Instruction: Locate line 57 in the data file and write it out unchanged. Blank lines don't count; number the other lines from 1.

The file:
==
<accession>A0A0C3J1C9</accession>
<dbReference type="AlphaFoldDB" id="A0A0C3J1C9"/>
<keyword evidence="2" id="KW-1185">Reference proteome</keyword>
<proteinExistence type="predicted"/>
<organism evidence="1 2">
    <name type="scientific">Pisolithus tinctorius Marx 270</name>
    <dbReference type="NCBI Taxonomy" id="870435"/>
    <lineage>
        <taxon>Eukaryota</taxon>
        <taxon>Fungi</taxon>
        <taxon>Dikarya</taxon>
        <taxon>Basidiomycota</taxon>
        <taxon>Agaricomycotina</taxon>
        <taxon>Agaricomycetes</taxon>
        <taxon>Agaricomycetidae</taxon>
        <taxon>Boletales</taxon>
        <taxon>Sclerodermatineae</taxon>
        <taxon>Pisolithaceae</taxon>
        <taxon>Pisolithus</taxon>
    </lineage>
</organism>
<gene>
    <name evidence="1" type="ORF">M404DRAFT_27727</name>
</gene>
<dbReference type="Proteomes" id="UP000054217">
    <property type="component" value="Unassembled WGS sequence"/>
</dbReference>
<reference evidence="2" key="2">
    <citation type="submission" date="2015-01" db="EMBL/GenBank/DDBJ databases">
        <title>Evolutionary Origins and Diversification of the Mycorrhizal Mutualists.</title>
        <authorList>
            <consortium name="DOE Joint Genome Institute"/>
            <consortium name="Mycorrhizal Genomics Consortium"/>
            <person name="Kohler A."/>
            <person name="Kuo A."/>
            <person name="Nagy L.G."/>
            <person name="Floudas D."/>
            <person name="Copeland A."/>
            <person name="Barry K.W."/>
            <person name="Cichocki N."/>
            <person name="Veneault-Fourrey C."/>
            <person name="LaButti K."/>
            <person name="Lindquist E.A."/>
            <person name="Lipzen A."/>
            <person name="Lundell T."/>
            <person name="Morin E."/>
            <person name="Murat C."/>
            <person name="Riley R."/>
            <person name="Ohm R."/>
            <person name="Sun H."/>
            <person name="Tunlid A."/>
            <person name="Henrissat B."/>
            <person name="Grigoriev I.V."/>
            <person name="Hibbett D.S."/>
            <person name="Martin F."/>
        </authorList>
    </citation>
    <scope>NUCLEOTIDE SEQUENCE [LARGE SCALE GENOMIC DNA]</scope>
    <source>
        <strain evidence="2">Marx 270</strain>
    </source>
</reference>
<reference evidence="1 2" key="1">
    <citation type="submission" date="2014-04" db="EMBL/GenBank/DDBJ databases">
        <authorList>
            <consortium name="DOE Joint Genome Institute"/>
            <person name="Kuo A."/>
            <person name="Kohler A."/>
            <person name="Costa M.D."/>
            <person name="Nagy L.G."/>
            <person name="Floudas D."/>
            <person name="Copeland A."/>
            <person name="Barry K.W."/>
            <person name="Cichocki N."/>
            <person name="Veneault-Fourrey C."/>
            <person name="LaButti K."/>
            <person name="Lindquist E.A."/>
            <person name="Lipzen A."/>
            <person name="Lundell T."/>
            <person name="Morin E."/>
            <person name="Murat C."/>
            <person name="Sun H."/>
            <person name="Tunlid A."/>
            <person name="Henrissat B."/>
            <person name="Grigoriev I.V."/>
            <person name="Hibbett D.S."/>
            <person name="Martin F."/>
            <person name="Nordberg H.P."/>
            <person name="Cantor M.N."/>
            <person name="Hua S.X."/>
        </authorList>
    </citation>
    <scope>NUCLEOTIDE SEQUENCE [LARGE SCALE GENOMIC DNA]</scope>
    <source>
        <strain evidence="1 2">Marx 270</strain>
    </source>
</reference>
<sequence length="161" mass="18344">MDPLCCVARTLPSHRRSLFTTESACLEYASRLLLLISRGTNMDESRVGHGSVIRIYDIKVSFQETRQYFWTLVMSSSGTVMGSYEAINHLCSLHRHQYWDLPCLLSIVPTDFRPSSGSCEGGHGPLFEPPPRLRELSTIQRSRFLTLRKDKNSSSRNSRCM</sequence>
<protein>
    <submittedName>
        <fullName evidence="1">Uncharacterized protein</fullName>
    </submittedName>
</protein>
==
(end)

    </citation>